Last week was, actually, our second visit to Luna Rossa.
Normally, I try not to dine at a restaurant until it's time for a review, so that every experience is as equal as possible. But we had been to Luna Rossa before, after a jazz concert at Lake Las Vegas. We sat outdoors. In August. It wasn't a pleasant experience, but that had little or nothing to do with Luna Rossa per se.
Cut to last week, a chilly evening when we'd actually planned to review another restaurant, only to be told that it was closed for a private party, so when we walked into Luna Rossa we were literally coming in from the cold. And there, my friends, amid an atmosphere that was warm on many levels, was a pianist playing lovely dinner music, despite the fact that there were but a handful of tables occupied.
So yes, we were charmed right from the beginning. But unlike the hilly streets of The Village at Lake Las Vegas, nothing went downhill from there.
There was a personable, pleasant and efficient wait team. Comfortable but somewhat elegant table settings. A menu that was heavy on the familiar but had enough innovations to keep things interesting. And food that more than met the bar set by all of the above.
We started simply enough, with crusty bread and butter while we waited for our appetizers. Crostini della Tradizione ($13) was anything but traditional, at least by the standards set by most Italian restaurants in this country. Crisp-crusted, lightly toasted, substantial country-style bread had been layered with sage and prosciutto and blanketed by melted mozzarella for a carnival of contrasting textures and flavors -- the crisp bread with the chewy cheese, which also contributed a mellow richness against the earthiness of the sage and the salty lushness of the prosciutto. A pile of mixed field greens, dressed in a light vinaigrette, added balance and interest.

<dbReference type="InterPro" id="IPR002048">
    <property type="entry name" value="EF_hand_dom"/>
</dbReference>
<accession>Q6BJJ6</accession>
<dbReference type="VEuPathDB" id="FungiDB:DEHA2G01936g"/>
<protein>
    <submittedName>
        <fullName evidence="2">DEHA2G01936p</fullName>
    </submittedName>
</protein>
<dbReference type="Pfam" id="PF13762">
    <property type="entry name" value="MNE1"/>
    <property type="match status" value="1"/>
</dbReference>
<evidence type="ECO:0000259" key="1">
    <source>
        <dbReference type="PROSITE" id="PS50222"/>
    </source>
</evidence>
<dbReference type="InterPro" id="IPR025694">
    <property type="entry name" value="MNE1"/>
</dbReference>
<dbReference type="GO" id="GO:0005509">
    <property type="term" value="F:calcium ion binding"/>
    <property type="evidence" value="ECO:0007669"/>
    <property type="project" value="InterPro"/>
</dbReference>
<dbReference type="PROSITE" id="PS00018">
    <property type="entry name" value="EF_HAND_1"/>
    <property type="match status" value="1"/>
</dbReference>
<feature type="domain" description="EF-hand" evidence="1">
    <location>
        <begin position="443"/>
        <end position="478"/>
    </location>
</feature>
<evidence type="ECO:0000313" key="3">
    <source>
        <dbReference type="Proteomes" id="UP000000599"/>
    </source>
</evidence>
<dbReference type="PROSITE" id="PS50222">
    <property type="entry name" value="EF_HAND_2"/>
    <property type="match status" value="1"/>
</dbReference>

Rigatoni al funghi ($18) sounded truly traditional but turned out to hold a few secrets. The big tubular pasta were cooked just to the al-dente stage, tossed with lots of chunky mushrooms with a firm foresty texture and cossetted in a vodka-infused pink sauce. I tend to like pink sauces because they're less acidic than a standard tomato sauce, and this was one of the good ones.
And Luna Rossa's chef proved that he or she has a way with sauces in the Canelloni di Carni ($24.95). This is a classic dish, and it's customary for the filling of the crepelike pasta cylinders (housemade, in this case) to be made of mixed meats, but we thought the pork-beef-chicken mixture here was just a tad dry. They were saved, though, by the rich bechamel that was ladled across half of them, even more so by the marinara ladled across the other half.
Dessert? We couldn't even look at the menu, much as we were tempted.
Next time. But one thing is certain: It won't be outdoors in August.
Las Vegas Review-Journal restaurant reviews are done anonymously at Review-Journal expense. Contact Heidi Knapp Rinella at 383-0474 or email her at hrinella@ reviewjournal.com.